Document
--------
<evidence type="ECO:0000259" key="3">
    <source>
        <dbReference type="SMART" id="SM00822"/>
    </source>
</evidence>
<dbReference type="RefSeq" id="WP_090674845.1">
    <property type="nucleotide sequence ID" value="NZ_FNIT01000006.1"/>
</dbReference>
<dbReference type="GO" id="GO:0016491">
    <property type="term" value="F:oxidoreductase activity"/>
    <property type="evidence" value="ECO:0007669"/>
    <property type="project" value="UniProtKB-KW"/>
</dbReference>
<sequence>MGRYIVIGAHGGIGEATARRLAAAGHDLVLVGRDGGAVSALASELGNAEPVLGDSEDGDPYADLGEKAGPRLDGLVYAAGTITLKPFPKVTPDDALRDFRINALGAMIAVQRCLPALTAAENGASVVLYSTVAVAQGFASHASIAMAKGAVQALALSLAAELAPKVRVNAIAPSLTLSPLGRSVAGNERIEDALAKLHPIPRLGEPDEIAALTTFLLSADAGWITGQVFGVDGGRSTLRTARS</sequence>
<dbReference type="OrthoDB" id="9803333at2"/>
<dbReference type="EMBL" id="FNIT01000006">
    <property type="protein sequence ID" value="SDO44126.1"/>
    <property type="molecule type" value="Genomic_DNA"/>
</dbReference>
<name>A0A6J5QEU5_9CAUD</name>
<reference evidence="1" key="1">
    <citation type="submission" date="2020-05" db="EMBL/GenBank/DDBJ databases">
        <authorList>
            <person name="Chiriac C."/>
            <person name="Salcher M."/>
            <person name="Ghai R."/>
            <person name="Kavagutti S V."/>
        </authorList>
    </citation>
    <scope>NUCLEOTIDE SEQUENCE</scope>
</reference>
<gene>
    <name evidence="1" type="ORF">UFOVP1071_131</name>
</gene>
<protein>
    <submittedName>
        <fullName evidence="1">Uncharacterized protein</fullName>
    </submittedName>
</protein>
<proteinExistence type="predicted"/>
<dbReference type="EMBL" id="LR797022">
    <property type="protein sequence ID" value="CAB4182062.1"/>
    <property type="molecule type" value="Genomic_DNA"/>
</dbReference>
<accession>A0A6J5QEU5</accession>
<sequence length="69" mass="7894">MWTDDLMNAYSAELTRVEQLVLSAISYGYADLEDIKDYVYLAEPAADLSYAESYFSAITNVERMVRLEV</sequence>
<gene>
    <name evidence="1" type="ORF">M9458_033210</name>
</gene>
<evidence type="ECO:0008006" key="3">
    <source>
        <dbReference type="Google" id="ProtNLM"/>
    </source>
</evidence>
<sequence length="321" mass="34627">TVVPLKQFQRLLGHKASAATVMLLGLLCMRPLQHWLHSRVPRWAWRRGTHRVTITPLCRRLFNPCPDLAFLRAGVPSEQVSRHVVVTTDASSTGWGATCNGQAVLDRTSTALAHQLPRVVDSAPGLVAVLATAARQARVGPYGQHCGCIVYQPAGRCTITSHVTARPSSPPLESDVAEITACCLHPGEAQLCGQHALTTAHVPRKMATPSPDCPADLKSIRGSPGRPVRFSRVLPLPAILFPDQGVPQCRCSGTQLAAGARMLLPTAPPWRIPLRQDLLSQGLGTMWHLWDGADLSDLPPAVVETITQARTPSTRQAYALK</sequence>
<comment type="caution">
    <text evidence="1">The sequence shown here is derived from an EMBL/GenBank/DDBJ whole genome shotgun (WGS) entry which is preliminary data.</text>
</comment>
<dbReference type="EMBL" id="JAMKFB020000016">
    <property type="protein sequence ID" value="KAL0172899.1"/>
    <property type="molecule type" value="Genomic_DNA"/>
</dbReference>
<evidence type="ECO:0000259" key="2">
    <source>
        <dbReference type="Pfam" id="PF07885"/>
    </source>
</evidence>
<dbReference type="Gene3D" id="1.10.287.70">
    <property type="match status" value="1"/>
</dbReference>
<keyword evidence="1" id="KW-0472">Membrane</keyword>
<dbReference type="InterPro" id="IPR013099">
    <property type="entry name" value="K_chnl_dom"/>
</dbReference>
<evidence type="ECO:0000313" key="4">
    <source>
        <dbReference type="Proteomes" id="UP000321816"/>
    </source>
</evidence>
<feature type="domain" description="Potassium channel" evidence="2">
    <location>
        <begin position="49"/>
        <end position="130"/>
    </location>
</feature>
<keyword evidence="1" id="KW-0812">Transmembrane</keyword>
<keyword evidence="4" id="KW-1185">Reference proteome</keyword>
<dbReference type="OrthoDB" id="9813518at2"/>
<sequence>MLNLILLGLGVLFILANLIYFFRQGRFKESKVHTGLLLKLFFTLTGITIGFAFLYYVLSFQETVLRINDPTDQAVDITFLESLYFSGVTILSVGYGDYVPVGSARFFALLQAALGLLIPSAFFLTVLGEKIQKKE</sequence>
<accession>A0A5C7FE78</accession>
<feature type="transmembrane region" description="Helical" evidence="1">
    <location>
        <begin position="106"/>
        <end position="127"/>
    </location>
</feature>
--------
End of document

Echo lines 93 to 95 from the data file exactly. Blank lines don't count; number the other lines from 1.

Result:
        <begin position="106"/>
        <end position="127"/>
    </location>